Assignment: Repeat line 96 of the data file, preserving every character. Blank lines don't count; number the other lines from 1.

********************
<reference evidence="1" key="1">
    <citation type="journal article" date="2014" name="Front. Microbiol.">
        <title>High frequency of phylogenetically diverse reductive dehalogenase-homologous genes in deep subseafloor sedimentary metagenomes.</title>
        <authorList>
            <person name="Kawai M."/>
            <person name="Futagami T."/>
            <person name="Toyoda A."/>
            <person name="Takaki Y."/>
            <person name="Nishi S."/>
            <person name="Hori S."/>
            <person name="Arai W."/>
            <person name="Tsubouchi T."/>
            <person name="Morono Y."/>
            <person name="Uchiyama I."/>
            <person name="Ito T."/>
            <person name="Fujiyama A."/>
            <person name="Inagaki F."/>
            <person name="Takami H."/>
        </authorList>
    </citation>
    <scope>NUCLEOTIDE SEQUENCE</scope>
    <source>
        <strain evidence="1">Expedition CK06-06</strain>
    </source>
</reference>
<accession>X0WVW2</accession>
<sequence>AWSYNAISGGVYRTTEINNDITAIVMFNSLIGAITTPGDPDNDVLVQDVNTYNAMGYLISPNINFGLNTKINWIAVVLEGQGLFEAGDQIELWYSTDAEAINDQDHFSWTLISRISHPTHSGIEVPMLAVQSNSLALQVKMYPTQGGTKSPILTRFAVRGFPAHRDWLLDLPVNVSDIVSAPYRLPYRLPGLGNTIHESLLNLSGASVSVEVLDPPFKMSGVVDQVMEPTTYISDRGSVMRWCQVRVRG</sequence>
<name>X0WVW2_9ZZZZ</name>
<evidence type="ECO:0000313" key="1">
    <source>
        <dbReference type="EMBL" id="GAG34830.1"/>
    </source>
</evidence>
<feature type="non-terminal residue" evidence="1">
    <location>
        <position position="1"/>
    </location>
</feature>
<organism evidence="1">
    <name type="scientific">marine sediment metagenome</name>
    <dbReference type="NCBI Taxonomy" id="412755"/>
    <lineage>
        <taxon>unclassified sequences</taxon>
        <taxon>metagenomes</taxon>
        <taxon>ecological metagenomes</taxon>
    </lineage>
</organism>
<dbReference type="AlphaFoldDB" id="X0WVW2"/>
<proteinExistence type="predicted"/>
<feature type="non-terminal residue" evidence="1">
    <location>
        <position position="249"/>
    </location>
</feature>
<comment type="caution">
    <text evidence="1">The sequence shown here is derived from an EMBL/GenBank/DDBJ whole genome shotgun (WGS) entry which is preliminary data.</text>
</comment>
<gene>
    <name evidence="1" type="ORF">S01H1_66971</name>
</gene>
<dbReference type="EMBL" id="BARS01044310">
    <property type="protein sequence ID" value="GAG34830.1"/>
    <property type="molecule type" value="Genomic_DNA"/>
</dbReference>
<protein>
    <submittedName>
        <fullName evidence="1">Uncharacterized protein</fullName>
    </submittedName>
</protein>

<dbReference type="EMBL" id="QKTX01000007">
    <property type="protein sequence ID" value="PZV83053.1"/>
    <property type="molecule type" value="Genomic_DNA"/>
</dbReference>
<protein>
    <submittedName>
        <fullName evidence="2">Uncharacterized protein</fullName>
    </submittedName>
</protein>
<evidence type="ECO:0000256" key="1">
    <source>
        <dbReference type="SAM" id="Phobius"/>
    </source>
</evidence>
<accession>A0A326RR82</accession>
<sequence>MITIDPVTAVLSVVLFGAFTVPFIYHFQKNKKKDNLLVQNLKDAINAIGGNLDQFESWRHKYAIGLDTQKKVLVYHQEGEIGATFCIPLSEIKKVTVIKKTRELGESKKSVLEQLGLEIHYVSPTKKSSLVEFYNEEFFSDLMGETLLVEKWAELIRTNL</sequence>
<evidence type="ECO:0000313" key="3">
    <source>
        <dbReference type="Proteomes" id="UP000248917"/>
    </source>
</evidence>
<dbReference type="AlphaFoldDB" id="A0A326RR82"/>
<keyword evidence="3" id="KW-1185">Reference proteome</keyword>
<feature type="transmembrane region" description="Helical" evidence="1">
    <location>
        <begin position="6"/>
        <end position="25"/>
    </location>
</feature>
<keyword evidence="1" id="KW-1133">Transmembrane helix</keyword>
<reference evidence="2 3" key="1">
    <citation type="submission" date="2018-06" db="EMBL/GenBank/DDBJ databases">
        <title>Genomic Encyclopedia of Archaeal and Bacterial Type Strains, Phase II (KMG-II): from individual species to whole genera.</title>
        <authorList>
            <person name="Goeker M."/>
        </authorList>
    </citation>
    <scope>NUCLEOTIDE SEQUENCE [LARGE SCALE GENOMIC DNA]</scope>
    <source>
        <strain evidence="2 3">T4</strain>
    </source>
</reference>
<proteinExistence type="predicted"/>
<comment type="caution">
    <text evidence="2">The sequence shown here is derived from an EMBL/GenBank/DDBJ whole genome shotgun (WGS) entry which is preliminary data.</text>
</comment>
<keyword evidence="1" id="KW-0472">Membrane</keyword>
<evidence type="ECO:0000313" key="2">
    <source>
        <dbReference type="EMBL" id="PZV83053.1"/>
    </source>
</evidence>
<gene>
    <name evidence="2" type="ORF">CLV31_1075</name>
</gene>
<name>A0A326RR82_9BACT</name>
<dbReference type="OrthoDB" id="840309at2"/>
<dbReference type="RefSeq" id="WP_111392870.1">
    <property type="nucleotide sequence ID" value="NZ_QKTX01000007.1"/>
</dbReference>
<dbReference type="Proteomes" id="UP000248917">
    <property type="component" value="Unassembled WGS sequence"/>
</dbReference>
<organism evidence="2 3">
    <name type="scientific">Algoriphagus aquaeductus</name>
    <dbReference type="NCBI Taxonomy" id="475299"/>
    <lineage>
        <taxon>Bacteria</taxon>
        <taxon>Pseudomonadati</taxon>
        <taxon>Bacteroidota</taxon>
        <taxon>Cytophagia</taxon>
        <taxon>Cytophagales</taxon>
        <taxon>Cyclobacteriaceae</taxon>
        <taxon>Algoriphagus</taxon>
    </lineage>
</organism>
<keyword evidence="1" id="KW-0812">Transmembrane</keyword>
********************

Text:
        <end position="25"/>